The Nuchal Translucency ultrasound is performed at the end of the first trimester between 12 and 13.5 weeks of pregnancy. This ultrasound measures the fluid collection at the back of the baby’s neck. This space can be abnormal in babies with chromosome problems like Down Syndrome and other birth defects, including heart defects. The sonographer will perform this test on top of your abdomen. This exam should not cause pain just a small amount of pressure. Although this is a very exciting time, it is too early to determine the baby’s gender at this exam. This ultrasound can take up to 40 minutes, although sometimes can be done faster if the baby is cooperative. Once the sonographer has completed the ultrasound you will meet with the provider to go over the results.
The first trimester screen is a blood test taken within 5 days of the nuchal translucency ultrasound. This test measures two proteins within the mothers’ blood, which can be affected by chromosome problems like Down Syndrome. We will combine the results of this blood test with the nuchal translucency ultrasound to provide a risk assessment of the chance of the baby to have chromosomal problems like Down Syndrome. This test does not give you a yes or no answer but it will give you a result of low risk or high risk. If the test comes back as high risk, your provider may order additional testing to confirm this result. This test may or may not be covered by insurance. It is the patient’s responsibility to verify coverage thru insurance prior to testing.
Prenatal cell-free fetal DNA testing is a screening test for possible chromosomal abnormalities affecting the current pregnancy. The test offered at Christie Clinic is called Claritest. It is offered to women considered to be high risk including: older than age 35 at delivery; previous child with chromosome abnormalities; or abnormal genetic screening testing including first trimester screen or nuchal translucency ultrasound. The Claritest is a blood test that is collected locally at Christie Clinic and processed through GenPath. This test can be done any time after 10 weeks of pregnancy. The results will reflect if there is a risk for the baby to be affected by a chromosomal abnormality such as Down syndrome. The Claritest will not give a definitive yes or no answer regarding abnormalities. The results will include low risk screen or high risk screen. The Claritest may or may not be covered by insurance. It is the patient’s responsibility to verify coverage thru insurance prior to testing.
Quadruple Marker Test (“Quad screen”) or the second trimester screen is done between 15 weeks and 22.5 weeks gestation. It measures four different levels in the mother’s blood- Alpha-fetoprotein (AFP), Human chorionic gonadotropin (HCG), Estriol, and Inhibin A. The results will provide a risk assessment for chromosomal problems like Down Syndrome or structural problems like spina bifida. This test is a screening test and therefore cannot determine with certainty that the baby has one of these problems. The test estimates the risk that the baby might be affected. The “Quad screen” may or may not be covered by insurance. It is the patient’s responsibility to verify coverage thru insurance prior to testing.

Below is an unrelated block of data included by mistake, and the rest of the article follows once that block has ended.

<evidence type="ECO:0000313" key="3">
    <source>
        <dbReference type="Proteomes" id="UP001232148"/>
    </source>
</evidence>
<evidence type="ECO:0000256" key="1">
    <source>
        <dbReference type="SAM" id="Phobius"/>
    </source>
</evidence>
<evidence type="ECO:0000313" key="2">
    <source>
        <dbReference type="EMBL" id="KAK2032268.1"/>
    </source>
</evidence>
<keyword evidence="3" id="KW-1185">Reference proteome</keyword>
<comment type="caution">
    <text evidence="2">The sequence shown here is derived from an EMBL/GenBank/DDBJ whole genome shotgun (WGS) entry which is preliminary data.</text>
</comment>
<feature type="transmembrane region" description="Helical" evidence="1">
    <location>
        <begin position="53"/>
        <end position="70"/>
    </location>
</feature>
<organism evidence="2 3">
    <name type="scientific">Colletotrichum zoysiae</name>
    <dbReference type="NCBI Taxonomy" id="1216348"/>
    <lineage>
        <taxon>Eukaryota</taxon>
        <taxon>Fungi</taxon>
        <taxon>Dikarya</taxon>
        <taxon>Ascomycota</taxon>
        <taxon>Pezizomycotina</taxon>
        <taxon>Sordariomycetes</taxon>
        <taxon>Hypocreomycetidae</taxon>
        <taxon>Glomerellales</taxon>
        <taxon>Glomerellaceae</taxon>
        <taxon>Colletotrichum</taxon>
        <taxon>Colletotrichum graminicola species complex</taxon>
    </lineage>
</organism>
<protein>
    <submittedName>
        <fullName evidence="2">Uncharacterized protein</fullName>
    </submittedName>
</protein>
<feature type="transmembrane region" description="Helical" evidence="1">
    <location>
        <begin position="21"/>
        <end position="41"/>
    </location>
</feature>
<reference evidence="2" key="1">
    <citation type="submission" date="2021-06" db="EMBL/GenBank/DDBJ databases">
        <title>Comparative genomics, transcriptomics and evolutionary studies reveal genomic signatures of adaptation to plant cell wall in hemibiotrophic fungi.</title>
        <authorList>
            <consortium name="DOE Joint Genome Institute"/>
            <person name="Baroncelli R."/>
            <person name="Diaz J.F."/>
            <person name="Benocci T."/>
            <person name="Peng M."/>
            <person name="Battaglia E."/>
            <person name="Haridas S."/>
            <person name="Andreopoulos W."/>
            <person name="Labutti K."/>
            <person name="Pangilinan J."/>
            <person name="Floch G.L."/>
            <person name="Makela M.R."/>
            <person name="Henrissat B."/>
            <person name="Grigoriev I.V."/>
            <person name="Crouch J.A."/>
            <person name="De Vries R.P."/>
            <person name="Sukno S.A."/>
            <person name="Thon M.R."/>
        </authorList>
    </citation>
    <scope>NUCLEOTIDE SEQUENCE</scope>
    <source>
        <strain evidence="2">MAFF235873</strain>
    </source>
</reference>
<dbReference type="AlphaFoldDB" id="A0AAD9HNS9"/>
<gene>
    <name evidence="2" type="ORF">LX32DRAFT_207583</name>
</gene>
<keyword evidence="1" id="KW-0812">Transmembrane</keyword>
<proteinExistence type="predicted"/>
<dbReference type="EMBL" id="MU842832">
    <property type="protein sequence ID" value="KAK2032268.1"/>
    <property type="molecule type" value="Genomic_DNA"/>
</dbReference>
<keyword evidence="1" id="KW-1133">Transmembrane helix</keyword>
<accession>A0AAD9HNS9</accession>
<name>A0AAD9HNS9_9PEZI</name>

AFP stands for alpha-fetoprotein. This test measures the level of AFP in the mother’s blood, and these results are combined with the mother’s age and ethnicity to determine the risk for potential birth defects. A higher level of AFP might suggest a defect such as spina bifida or anencephaly. Spina bifida is a problem in the development or closure of the spine or the abdomen. Anencephaly is a problem where the largest part of the baby’s brain does not develop. Most babies with anencephaly cannot survive after birth. This blood test is performed between 15 and 22.5 weeks of pregnancy. This test can be performed regardless of first trimester screening results as it is screening for different abnormalities. The information from this test will be combined with the results of an ultrasound to provide a risk assessment of the baby being affected with structural problems such as spina bifida. The AFP screen may or may not be covered by insurance. It is the patient’s responsibility to verify coverage thru insurance prior to testing.
Cystic fibrosis testing is a blood test that can be taken before or during pregnancy. It is possible for you to not have any symptoms yet still be a carrier with one abnormal gene. About 1 in 27 patients without the disease will be a carrier. If you have two abnormal gene copies then you will have this disease. If both parents have an abnormal copy of this gene the baby has a 1 in 25% chance of having this disease. Cystic fibrosis is a disease that affects breathing and digestion. Testing for this disease may or may not be covered by insurance, please check with your provider.
Spinal Muscular Atrophy (SMA) is a genetic disease affecting the part of the nervous system that controls voluntary muscle movement. SMA involves the loss of nerve cells called motor neurons in the spinal cord and is classified as a motor neuron disease. This will cause muscle weakness and even paralysis. There is a blood test for SMA that can be taken before or during pregnancy. Patients without any symptoms could still be a carrier of one abnormal gene copy. Patients with two abnormal gene copies will have this disease. Around 1 in 50 patients without the disease will still be a carrier of one abnormal copy of the disease. If both parents have one abnormal copy the baby has a 1 in 25% chance of having this disease. Testing for this disease may or may not be covered by your insurance, please check with your provider.